Sunday, August 17, 2008

Even when she's bashing Bush, she's whacked out

MoDo's public personality disintegration continues with a near-incoherent attack on Bush over the Georgia-Russia conflict in Russia Is Not Jamaica New York Times Online08/16/08.

After having gleefully trashed Al Gore and John Kerry in the most frivolous ways, today she's making fun of Bush for his alleged frivolity. Apparently MoDo thinks he should have rushed off personally to Tbilisi or somewhere to git tough with the Russians. You know, like manly man McCain is doing, although MoDo doesn't mention press darling McCain. But here is her take on what's happening, to the extent any sense can be made of it:

"America's back in the cold war", she tells us in her opening sentence. Great. And obviously coming from a writer who doesn't give a flying fig whether it's true or not. Then she bounces around talking about how horrible the Russians are but how Georgia "made the mistake of baiting the bear", though she doesn't bother to say that Georgia attacked the breakaway province of South Ossetia where Russian peacekeeping troops were stationed as part of an international agreement. With no reliable script in place yet, she's all over the map on the Georgia issue, from New Cold War to Bush should have done more to Bush was foolish to think he could have done more.

As usual, basic fact-checking cannot be assumed in MoDo's columns.

Her concluding paragraph is:

As Michael Specter, the New Yorker writer who has written extensively about Russia, observed: "There was a brief five-year period when we could get away with treating Russia like Jamaica - that’s over. Now we have to deal with them like grown-ups who have more nuclear weapons than anybody except us."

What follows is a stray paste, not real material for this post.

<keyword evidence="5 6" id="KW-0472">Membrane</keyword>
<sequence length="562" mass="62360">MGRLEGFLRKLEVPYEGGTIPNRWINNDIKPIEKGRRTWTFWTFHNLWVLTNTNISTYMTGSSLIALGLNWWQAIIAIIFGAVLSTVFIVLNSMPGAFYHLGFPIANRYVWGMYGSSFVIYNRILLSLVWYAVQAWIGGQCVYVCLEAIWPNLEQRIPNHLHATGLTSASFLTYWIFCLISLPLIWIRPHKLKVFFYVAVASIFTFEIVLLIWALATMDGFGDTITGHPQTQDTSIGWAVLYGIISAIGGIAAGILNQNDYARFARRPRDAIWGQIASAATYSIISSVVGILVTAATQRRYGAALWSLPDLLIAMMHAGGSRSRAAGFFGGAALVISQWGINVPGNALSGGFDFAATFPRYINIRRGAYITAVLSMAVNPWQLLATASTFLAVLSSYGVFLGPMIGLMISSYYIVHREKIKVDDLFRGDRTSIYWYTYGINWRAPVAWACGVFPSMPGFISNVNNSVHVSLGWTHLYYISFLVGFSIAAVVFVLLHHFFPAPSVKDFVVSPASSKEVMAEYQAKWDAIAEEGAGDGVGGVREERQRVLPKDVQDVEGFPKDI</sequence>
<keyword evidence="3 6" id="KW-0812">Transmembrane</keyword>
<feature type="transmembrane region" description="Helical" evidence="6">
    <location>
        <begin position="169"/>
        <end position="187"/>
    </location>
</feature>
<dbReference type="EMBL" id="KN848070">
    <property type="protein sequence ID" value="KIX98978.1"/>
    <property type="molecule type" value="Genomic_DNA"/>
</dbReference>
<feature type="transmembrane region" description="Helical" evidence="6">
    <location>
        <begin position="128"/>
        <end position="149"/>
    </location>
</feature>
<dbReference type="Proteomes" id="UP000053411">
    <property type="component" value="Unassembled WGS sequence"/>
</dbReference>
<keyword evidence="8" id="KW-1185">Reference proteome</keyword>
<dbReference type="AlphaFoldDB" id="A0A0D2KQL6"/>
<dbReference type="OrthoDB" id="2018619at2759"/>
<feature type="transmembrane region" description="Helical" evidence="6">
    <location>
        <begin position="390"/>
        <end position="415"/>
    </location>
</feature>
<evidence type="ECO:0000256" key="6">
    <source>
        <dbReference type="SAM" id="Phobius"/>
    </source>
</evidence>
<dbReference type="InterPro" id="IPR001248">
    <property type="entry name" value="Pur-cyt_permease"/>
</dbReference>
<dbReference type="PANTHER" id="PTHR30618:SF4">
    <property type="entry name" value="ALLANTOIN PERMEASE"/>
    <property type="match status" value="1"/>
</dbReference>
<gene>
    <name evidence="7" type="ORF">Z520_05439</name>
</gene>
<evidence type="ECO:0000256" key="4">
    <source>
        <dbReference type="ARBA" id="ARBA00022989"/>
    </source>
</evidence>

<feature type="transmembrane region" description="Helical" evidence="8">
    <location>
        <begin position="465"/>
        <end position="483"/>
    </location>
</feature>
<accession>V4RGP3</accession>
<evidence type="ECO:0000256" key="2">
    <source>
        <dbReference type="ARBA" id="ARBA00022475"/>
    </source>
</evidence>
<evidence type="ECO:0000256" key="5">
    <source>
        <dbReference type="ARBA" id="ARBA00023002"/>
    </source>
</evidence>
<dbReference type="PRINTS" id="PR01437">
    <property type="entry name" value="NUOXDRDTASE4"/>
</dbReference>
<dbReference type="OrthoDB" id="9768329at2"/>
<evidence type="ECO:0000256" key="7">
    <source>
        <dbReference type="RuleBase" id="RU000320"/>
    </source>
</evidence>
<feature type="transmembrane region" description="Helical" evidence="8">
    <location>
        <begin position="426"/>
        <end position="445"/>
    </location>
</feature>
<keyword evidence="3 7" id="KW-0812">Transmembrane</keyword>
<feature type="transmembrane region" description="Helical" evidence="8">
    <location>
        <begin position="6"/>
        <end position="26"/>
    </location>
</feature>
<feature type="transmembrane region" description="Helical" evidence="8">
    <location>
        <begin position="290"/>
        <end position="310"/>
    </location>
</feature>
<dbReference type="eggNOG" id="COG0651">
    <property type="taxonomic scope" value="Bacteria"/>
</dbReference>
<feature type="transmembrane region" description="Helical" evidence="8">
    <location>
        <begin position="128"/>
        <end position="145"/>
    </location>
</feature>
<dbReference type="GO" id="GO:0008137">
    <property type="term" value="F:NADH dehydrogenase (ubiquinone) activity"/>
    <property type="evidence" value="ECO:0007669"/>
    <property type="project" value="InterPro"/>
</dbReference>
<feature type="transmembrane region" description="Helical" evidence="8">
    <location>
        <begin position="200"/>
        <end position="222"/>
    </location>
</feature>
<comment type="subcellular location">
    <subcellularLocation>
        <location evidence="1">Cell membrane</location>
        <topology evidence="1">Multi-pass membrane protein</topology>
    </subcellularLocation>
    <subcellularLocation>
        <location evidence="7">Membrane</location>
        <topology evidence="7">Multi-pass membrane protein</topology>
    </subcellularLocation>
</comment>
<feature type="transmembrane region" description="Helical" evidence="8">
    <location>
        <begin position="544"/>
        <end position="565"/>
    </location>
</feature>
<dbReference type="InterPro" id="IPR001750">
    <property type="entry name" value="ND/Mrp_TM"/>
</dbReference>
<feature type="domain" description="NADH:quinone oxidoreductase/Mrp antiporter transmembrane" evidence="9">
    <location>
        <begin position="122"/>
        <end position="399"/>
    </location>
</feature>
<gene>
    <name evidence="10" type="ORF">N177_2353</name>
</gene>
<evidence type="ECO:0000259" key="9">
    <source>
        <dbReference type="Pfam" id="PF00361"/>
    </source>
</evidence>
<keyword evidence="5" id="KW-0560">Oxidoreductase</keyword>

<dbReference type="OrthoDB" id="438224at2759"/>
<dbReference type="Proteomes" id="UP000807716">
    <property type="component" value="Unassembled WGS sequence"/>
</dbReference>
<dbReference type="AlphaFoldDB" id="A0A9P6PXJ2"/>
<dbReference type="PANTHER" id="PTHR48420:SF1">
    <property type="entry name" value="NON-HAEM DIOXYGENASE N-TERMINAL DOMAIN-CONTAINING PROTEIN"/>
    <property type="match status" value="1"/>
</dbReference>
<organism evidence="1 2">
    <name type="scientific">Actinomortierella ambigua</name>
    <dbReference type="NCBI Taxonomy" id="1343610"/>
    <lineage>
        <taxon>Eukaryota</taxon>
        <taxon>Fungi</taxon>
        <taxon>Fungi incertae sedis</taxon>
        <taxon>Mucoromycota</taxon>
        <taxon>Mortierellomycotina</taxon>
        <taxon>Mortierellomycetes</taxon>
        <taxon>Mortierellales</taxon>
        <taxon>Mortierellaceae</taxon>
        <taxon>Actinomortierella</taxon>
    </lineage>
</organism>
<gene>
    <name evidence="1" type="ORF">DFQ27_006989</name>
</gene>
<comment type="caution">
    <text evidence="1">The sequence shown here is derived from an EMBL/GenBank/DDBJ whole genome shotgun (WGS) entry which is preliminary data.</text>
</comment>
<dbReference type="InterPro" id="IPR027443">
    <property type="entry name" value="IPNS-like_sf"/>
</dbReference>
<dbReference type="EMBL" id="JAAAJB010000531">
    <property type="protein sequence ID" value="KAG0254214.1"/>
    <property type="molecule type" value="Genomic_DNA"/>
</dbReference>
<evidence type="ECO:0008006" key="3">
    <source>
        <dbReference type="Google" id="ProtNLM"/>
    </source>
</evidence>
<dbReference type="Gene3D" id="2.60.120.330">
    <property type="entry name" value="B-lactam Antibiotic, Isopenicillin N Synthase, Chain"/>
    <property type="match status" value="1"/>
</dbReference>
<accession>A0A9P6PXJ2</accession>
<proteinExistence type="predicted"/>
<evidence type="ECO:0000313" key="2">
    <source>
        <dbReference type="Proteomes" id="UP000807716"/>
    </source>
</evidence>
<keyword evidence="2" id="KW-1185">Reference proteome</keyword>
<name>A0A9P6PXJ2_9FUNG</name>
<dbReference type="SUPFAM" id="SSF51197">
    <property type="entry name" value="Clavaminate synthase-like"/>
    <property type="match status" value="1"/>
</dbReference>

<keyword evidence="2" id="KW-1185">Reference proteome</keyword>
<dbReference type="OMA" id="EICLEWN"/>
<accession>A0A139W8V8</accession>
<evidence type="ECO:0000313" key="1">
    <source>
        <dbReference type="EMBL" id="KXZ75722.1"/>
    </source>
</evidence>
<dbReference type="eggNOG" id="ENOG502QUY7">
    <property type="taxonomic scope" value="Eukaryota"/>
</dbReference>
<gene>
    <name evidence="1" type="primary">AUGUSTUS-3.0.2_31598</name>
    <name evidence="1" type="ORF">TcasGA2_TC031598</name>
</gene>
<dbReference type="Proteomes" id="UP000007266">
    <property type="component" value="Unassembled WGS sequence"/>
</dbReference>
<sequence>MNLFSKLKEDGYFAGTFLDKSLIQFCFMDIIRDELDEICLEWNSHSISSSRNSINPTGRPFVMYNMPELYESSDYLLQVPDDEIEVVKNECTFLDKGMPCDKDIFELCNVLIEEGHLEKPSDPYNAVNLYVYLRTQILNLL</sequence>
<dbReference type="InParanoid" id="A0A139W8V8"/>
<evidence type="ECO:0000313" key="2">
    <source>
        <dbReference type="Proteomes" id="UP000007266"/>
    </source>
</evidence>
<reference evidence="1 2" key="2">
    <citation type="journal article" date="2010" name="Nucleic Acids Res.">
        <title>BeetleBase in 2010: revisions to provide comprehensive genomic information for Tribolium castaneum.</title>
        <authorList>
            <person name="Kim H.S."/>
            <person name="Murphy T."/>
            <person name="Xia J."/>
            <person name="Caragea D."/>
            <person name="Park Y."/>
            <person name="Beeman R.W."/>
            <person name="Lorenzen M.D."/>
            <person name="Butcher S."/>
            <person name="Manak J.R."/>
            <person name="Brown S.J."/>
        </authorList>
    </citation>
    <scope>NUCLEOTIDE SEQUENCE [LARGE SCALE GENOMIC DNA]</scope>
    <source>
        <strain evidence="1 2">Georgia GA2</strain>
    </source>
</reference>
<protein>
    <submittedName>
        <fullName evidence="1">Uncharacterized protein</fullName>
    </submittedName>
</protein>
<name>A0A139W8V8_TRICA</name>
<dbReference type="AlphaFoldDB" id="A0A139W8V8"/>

Now, admittedly I'm not very well-informed about the state of US-Jamaican relations. But I have no idea what "treating Russia like Jamaica" means. But the part about Russia "more nuclear weapons than anybody except us" is fairly easily checkable.

Robert Norris and Hans Kristensen have written 2008 evaluations of US and Russian nuclear forces for The Bulletin of the Atomic Scientists, Russian Nuclear Forces, 2008 May/June 2008 and U.S Nuclear Forces, 2008 Mar/Apr 2008. The tables they provide show the US with 4,075 "operational" nuclear warheads in its strategic and non-strategic arsenals, plus 200 spares, 1,260 in reserve and 5,150 waiting to be dismantled, for a total of 10,685. The show Russia with 5,192 nuclear warheads in their strategic and non-strategic forces with 8,808 "in reserve or awaiting dismantlement", for a total of 14,000.

So, Russia has 14,000 nuclear warheads, the US 10,685. With operational weapons in the strategic and non-strategic forces, Russia has 5,192, the US 4,275 if you count the 200 spares. Even in MoDoWorld, how does that add up to the US having "more" nuclear weapons than Russia?

She gives this addled description of the world situation, apparently groping her own way to embracing a possibly-emerging press corps script about the New Cold War:

While America has been bogged down and bled dry, China and Russia are plumping up. China has bought so much of America that we’d be dead Peking ducks if they pulled their investments out of our market, and Russia has transformed itself from a pauper nation to a land filled with millionaires - all through our addiction to oil.
She has time to make fun of some Bush small talk at a G-8 summit that looks entirely innocuous to me, and draw the conclusion from it that Bush "never bothered to study up" on Russia or China. But she offers this ditzy bit of pop psychology:

The Bush administration may have a sentimental attachment to Georgia because it sent 2,000 troops to Iraq as part of the fig-leaf Coalition of the Willing, and because Poppy Bush and James Baker were close to Georgia's first president, Eduard Shevardnadze.
Even when she's bashing Bush, MoDo does a bad job of it. Given her animus toward Gore, Kerry and the Clintons, her judgment about Bush's shortcomings is more galling than helpful, especially since it's repeating what 75% or so of the country now understands to be the case:

He'll go out as he came in — ignoring reality; failing to foresee, prevent or even prepare for disasters; misinterpreting intelligence reports; misreading people; and handling crises in ways that makes them exponentially worse.

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